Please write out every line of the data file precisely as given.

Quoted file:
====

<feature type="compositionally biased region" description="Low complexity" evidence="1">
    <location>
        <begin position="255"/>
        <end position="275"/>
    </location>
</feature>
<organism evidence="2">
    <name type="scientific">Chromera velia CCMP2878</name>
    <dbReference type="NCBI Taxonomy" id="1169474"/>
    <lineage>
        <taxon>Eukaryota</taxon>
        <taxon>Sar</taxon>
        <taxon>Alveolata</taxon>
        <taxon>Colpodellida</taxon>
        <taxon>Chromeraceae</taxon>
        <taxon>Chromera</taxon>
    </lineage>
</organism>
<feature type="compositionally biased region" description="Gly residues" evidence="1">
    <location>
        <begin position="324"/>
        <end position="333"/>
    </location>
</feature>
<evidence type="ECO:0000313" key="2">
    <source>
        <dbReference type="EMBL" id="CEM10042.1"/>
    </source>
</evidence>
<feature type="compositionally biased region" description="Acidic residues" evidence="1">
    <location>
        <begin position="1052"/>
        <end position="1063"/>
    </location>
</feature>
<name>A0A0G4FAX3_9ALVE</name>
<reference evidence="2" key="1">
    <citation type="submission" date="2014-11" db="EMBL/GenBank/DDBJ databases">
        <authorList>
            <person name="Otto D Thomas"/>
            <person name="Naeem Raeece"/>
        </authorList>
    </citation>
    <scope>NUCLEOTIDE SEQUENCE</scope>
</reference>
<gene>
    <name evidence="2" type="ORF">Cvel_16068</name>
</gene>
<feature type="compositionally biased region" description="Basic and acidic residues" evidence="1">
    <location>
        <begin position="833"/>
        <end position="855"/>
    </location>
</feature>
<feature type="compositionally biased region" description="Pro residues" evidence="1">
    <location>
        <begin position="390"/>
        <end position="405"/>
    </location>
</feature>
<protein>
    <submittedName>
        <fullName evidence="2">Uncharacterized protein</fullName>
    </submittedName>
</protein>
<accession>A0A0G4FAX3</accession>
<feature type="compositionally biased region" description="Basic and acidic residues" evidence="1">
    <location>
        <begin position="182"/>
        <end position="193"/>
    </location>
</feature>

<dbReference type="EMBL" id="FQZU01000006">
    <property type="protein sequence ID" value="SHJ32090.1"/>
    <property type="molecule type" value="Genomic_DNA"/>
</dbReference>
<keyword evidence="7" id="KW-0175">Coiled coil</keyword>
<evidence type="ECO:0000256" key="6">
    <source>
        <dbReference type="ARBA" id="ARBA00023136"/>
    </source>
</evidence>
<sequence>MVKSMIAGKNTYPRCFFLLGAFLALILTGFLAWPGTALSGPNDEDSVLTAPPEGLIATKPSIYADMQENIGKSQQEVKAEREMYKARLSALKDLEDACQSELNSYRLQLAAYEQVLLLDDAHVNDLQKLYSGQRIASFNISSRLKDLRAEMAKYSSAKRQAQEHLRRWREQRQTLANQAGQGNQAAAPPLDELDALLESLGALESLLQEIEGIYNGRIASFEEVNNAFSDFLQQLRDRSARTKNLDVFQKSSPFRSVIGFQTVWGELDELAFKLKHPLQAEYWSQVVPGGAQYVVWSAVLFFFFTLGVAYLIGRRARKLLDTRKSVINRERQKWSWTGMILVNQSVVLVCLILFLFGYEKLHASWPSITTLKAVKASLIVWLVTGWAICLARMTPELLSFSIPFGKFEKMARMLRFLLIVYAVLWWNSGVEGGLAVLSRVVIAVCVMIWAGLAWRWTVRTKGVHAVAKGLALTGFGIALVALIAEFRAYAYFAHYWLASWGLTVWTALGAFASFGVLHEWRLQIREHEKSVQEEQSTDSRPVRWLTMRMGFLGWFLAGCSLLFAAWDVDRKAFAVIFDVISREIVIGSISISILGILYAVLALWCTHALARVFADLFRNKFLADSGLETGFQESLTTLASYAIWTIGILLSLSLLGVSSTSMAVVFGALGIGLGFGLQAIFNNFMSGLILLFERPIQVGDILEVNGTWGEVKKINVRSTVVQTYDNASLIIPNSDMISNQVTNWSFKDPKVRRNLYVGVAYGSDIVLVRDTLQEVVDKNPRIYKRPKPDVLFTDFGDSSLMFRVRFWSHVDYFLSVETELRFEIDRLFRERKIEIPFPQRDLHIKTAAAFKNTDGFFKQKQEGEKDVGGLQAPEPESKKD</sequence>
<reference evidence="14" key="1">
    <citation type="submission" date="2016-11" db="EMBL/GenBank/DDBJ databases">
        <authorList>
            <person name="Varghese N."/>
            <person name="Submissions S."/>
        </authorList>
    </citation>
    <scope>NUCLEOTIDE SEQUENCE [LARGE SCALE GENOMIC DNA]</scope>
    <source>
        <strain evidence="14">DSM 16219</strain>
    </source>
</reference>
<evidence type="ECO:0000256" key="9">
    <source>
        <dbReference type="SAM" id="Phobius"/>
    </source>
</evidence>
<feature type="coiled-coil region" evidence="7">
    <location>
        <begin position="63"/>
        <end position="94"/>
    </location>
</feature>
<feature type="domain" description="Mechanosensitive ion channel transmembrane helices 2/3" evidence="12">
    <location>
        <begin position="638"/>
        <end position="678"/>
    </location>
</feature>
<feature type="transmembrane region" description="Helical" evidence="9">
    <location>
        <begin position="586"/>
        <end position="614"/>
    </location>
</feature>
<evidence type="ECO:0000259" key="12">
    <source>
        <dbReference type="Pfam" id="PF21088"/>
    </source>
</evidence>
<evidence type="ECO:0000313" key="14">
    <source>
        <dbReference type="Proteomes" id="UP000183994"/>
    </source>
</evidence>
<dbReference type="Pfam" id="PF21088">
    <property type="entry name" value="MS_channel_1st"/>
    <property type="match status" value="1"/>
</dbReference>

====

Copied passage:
<feature type="compositionally biased region" description="Low complexity" evidence="1">
    <location>
        <begin position="255"/>
        <end position="275"/>
    </location>
</feature>
<organism evidence="2">
    <name type="scientific">Chromera velia CCMP2878</name>
    <dbReference type="NCBI Taxonomy" id="1169474"/>
    <lineage>
        <taxon>Eukaryota</taxon>
        <taxon>Sar</taxon>
        <taxon>Alveolata</taxon>
        <taxon>Colpodellida</taxon>
        <taxon>Chromeraceae</taxon>
        <taxon>Chromera</taxon>
    </lineage>
</organism>
<feature type="compositionally biased region" description="Gly residues" evidence="1">
    <location>
        <begin position="324"/>
        <end position="333"/>
    </location>
</feature>
<evidence type="ECO:0000313" key="2">
    <source>
        <dbReference type="EMBL" id="CEM10042.1"/>
    </source>
</evidence>
<feature type="compositionally biased region" description="Acidic residues" evidence="1">
    <location>
        <begin position="1052"/>
        <end position="1063"/>
    </location>
</feature>
<name>A0A0G4FAX3_9ALVE</name>
<reference evidence="2" key="1">
    <citation type="submission" date="2014-11" db="EMBL/GenBank/DDBJ databases">
        <authorList>
            <person name="Otto D Thomas"/>
            <person name="Naeem Raeece"/>
        </authorList>
    </citation>
    <scope>NUCLEOTIDE SEQUENCE</scope>
</reference>
<gene>
    <name evidence="2" type="ORF">Cvel_16068</name>
</gene>
<feature type="compositionally biased region" description="Basic and acidic residues" evidence="1">
    <location>
        <begin position="833"/>
        <end position="855"/>
    </location>
</feature>
<feature type="compositionally biased region" description="Pro residues" evidence="1">
    <location>
        <begin position="390"/>
        <end position="405"/>
    </location>
</feature>
<protein>
    <submittedName>
        <fullName evidence="2">Uncharacterized protein</fullName>
    </submittedName>
</protein>
<accession>A0A0G4FAX3</accession>
<feature type="compositionally biased region" description="Basic and acidic residues" evidence="1">
    <location>
        <begin position="182"/>
        <end position="193"/>
    </location>
</feature>

<dbReference type="EMBL" id="FQZU01000006">
    <property type="protein sequence ID" value="SHJ32090.1"/>
    <property type="molecule type" value="Genomic_DNA"/>
</dbReference>
<keyword evidence="7" id="KW-0175">Coiled coil</keyword>
<evidence type="ECO:0000256" key="6">
    <source>
        <dbReference type="ARBA" id="ARBA00023136"/>
    </source>
</evidence>
<sequence>MVKSMIAGKNTYPRCFFLLGAFLALILTGFLAWPGTALSGPNDEDSVLTAPPEGLIATKPSIYADMQENIGKSQQEVKAEREMYKARLSALKDLEDACQSELNSYRLQLAAYEQVLLLDDAHVNDLQKLYSGQRIASFNISSRLKDLRAEMAKYSSAKRQAQEHLRRWREQRQTLANQAGQGNQAAAPPLDELDALLESLGALESLLQEIEGIYNGRIASFEEVNNAFSDFLQQLRDRSARTKNLDVFQKSSPFRSVIGFQTVWGELDELAFKLKHPLQAEYWSQVVPGGAQYVVWSAVLFFFFTLGVAYLIGRRARKLLDTRKSVINRERQKWSWTGMILVNQSVVLVCLILFLFGYEKLHASWPSITTLKAVKASLIVWLVTGWAICLARMTPELLSFSIPFGKFEKMARMLRFLLIVYAVLWWNSGVEGGLAVLSRVVIAVCVMIWAGLAWRWTVRTKGVHAVAKGLALTGFGIALVALIAEFRAYAYFAHYWLASWGLTVWTALGAFASFGVLHEWRLQIREHEKSVQEEQSTDSRPVRWLTMRMGFLGWFLAGCSLLFAAWDVDRKAFAVIFDVISREIVIGSISISILGILYAVLALWCTHALARVFADLFRNKFLADSGLETGFQESLTTLASYAIWTIGILLSLSLLGVSSTSMAVVFGALGIGLGFGLQAIFNNFMSGLILLFERPIQVGDILEVNGTWGEVKKINVRSTVVQTYDNASLIIPNSDMISNQVTNWSFKDPKVRRNLYVGVAYGSDIVLVRDTLQEVVDKNPRIYKRPKPDVLFTDFGDSSLMFRVRFWSHVDYFLSVETELRFEIDRLFRERKIEIPFPQRDLHIKTAAAFKNTDGFFKQKQEGEKDVGGLQAPEPESKKD</sequence>
<reference evidence="14" key="1">
    <citation type="submission" date="2016-11" db="EMBL/GenBank/DDBJ databases">
        <authorList>
            <person name="Varghese N."/>
            <person name="Submissions S."/>
        </authorList>
    </citation>
    <scope>NUCLEOTIDE SEQUENCE [LARGE SCALE GENOMIC DNA]</scope>
    <source>
        <strain evidence="14">DSM 16219</strain>
    </source>
</reference>
<evidence type="ECO:0000256" key="9">
    <source>
        <dbReference type="SAM" id="Phobius"/>
    </source>
</evidence>
<feature type="coiled-coil region" evidence="7">
    <location>
        <begin position="63"/>
        <end position="94"/>
    </location>
</feature>
<feature type="domain" description="Mechanosensitive ion channel transmembrane helices 2/3" evidence="12">
    <location>
        <begin position="638"/>
        <end position="678"/>
    </location>
</feature>
<feature type="transmembrane region" description="Helical" evidence="9">
    <location>
        <begin position="586"/>
        <end position="614"/>
    </location>
</feature>
<evidence type="ECO:0000259" key="12">
    <source>
        <dbReference type="Pfam" id="PF21088"/>
    </source>
</evidence>
<evidence type="ECO:0000313" key="14">
    <source>
        <dbReference type="Proteomes" id="UP000183994"/>
    </source>
</evidence>
<dbReference type="Pfam" id="PF21088">
    <property type="entry name" value="MS_channel_1st"/>
    <property type="match status" value="1"/>
</dbReference>